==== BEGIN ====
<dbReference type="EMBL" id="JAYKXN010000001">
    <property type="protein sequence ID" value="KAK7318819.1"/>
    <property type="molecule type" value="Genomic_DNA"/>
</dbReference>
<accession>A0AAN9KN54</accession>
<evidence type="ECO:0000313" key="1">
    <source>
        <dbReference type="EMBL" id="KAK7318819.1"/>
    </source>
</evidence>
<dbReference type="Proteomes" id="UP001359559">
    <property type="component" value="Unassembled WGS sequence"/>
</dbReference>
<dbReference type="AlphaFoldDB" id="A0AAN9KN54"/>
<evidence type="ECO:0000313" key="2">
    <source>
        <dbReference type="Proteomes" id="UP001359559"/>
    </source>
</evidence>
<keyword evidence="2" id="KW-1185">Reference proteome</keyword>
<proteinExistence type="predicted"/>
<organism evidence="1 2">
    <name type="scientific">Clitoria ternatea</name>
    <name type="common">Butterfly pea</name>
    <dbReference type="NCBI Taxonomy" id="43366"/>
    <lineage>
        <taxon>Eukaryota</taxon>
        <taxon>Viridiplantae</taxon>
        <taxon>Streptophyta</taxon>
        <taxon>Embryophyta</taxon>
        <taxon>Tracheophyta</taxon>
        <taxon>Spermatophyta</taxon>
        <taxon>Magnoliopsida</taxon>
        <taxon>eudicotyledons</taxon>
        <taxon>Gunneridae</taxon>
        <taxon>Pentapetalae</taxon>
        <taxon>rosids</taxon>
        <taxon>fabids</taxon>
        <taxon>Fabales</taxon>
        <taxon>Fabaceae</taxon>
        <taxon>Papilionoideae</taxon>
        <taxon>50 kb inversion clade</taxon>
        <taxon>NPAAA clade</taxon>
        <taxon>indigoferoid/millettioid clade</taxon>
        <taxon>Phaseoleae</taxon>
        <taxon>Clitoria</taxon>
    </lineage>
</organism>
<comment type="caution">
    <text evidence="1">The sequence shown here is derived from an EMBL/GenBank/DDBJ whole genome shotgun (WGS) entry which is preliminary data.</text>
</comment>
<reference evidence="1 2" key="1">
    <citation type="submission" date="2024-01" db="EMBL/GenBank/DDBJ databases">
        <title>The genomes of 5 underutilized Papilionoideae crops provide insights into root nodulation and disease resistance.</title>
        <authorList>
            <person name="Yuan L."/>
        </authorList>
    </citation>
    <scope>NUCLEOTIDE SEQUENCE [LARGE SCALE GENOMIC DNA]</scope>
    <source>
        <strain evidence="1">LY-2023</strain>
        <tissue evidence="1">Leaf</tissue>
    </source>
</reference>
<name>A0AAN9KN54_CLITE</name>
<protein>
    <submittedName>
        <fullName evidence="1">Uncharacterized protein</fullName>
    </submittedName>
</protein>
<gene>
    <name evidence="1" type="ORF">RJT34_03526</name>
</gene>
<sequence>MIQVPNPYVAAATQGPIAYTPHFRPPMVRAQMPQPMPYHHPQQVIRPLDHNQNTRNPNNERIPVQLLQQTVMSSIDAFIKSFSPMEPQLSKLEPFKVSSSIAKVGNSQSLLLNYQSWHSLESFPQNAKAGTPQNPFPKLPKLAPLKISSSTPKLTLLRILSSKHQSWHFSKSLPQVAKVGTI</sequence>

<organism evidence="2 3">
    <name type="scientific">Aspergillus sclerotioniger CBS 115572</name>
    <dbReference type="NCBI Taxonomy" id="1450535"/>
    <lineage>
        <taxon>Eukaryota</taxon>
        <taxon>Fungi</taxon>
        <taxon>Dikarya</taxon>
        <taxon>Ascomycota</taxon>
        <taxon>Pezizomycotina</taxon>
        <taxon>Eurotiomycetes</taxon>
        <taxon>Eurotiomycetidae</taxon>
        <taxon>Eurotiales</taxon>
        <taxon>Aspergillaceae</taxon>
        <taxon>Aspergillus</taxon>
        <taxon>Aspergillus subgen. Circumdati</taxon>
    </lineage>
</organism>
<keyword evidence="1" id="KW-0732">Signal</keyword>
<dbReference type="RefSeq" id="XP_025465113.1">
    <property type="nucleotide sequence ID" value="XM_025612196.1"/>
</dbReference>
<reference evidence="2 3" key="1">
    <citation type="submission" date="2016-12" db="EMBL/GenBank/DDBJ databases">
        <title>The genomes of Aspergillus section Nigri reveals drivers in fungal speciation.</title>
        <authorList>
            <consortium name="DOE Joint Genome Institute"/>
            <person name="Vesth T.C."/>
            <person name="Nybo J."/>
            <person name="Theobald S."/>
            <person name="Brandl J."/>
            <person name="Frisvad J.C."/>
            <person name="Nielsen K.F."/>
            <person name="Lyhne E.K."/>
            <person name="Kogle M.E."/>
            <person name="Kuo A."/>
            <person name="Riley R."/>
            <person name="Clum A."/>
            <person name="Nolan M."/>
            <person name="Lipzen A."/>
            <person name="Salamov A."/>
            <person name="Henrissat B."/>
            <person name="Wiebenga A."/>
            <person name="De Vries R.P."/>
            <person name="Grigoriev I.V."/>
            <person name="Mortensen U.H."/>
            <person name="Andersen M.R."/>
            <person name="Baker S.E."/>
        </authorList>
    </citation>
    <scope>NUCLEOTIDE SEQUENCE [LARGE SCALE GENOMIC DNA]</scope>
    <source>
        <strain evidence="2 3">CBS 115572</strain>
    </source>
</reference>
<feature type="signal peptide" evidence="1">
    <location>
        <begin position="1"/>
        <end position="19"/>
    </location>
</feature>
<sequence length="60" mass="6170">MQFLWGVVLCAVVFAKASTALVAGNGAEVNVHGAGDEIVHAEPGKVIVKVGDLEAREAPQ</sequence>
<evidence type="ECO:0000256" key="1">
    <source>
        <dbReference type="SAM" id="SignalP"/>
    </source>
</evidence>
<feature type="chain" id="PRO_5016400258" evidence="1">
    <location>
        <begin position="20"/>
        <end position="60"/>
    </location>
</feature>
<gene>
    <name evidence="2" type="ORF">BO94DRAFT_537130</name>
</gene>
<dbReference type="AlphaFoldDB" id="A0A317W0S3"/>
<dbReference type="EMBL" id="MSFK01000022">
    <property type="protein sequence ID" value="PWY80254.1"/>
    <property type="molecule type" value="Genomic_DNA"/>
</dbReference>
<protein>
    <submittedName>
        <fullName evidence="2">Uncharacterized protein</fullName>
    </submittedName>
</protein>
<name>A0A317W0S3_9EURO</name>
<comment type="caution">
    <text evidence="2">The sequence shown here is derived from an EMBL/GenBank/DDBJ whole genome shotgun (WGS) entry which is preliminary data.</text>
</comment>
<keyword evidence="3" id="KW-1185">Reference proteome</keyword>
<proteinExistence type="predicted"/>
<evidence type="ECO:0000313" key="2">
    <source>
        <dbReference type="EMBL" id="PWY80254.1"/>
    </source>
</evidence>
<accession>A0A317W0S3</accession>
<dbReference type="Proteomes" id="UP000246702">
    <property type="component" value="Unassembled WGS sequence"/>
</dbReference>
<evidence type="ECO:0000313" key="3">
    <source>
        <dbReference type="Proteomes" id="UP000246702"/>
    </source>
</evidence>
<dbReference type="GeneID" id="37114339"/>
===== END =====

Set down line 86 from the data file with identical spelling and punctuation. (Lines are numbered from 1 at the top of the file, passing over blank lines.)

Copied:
        <taxon>Eurotiales</taxon>